William Wilberforce, The Life of the Great Anti-Slave Trade Campaigner,
by William Hague, Harper Collins, 2007, 582 pp.
by William Hague, Harper Collins, 2007, 582 pp.
Last year marked the 200th anniversary of the abolition of the slave trade. Slavery itself was abolished in the British Empire in 1833. Many men and women campaigned against the slave trade, but the acknowledged leader of the anti-slavery movement was William Wilberforce. William Hague has put us in his debt with this well written and compelling biography. He evidently does not share the reformer's evangelical convictions, but he evidences a sympathetic understanding of his subject. The author's political background (he was a Conservative Cabinet Minister, then Leader of the Opposition and is currently Shadow Foreign Secretary) give him a valuable insight into the political aspects of Wilberforce's life.
Wilberforce was the son of a wealthy Hull merchant. As a child, he spent some time living with his caring uncle and aunt, who introduced Wilberforce to evangelical Christianity. But when his parents became aware of his interest in “Methodist enthusiasm”, they brought him back home and immersed him in the glitzy world of high society. William’s early religious impressions soon evaporated. At university, Wilberforce wasted much of his time playing around and gambling, only obtaining a degree by the skin of his teeth. With his ready wit, easy charm and beautiful singing voice Wilberforce was a popular, but directionless young man. He became a Member of Parliament together with his old friend from Cambridge and one day Prime Minister, William Pitt. Wilberforce frequented the London Genteman's clubs where gambling was rife. He was ambitions and hoped to cut a dash in Parliament. But all this changed when William invited an old friend, Isaac Milner to join him on tour of Europe. Milner was a convinced evangelical. The two men often talked of religious matters and Wilberforce became increasingly serious about spiritual things. He read Philip Dodderidge’s The Rise and Progress of Religion, and the Lord used his to effect “a great change” in the young man’s life. He was converted to evangelical Christianity.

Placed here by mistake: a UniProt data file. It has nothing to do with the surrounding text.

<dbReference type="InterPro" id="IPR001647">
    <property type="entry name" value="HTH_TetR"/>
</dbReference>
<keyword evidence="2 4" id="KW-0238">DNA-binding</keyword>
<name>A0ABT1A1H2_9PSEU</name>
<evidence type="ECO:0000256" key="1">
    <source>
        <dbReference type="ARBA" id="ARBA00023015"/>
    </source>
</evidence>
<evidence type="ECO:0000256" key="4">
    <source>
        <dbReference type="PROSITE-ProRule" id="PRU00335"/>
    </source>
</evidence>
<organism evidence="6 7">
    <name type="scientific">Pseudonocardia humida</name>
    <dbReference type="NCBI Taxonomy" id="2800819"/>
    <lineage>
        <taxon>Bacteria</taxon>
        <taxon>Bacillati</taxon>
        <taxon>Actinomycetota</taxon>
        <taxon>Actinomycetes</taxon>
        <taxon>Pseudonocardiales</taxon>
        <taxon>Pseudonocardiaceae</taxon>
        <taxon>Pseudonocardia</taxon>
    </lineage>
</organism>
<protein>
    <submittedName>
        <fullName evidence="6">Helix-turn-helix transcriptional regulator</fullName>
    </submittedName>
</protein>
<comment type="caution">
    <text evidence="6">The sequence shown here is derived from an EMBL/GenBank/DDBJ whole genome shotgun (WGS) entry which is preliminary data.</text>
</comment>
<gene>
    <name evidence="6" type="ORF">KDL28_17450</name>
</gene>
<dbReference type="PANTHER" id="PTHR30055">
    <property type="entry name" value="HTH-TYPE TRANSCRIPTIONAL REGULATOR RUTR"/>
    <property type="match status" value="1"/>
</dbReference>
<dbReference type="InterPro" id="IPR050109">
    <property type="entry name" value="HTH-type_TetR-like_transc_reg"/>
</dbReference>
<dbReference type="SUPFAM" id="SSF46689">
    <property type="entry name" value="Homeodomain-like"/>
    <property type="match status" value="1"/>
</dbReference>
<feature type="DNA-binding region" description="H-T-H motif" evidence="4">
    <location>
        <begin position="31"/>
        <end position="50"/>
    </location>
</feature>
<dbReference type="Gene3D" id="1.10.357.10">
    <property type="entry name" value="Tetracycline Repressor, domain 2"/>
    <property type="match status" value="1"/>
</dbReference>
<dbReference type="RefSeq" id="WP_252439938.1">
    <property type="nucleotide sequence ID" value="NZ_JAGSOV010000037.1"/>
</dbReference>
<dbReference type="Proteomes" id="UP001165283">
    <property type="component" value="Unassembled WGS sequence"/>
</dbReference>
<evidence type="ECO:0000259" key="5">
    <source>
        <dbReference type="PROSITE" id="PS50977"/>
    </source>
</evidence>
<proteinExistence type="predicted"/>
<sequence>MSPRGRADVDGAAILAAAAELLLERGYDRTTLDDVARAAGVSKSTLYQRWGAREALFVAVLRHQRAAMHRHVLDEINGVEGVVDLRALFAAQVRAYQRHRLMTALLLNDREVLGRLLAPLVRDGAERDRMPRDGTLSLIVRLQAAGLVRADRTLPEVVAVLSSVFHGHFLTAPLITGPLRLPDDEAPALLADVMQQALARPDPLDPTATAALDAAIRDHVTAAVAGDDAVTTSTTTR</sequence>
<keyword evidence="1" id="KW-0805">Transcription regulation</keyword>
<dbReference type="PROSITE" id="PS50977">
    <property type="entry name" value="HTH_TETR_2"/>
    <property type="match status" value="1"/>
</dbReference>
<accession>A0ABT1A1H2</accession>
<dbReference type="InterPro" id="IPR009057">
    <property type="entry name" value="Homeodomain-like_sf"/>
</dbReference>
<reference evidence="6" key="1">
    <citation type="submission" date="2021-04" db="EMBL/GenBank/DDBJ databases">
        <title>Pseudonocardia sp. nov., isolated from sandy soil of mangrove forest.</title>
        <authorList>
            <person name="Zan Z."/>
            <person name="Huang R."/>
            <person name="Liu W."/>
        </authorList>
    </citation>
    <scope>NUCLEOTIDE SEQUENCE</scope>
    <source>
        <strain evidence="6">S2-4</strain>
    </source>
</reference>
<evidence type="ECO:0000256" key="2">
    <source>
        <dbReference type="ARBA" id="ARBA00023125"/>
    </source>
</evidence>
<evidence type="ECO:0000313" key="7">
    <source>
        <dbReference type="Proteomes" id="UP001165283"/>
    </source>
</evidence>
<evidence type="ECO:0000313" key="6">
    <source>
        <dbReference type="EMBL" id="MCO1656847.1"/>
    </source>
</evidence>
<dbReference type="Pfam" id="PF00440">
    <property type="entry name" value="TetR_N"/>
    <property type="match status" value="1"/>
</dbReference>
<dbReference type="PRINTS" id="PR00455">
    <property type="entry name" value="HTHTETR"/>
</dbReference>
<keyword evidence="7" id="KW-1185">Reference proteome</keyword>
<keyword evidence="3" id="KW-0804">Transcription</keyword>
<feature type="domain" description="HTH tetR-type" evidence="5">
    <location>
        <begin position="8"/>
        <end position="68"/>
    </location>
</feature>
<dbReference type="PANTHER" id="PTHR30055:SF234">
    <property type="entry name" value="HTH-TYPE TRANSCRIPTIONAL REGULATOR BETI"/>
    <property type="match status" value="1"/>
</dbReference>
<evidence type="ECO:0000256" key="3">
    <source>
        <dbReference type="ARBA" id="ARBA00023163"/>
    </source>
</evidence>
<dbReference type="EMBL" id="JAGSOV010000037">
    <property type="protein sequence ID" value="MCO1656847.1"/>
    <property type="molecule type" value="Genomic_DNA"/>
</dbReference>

Hague endeavours to identify psychological causes for Wilberforce's conversion experience. But he does not try to explain away his turn to the evangelical faith. The writer recognises that becoming a Christian was the key event in the reformer's life. His faith gave him the moral conviction and gutsy perseverance needed to spearhead the anti-slavery campaign. But at first, conversion made him consider abandoning politics to enter the Christian ministry. He discussed his thoughts with the preacher John Newton, whom Wilberforce had known from childhood. Newton, an ex-slave trader urged him to continue in Parliament where he could use his influence for the good of society. Wilberforce now understood what he was to do with his life, “God Almighty has set before me two great objects, the suppression of the Slave Trade and the Reformation Manners (or Morals)”. Hague demonstrates that Wilberforce's Christian faith impacted on every area of his life. Believing in Christ gave him deep joy and contentment amid the hectic business of his life.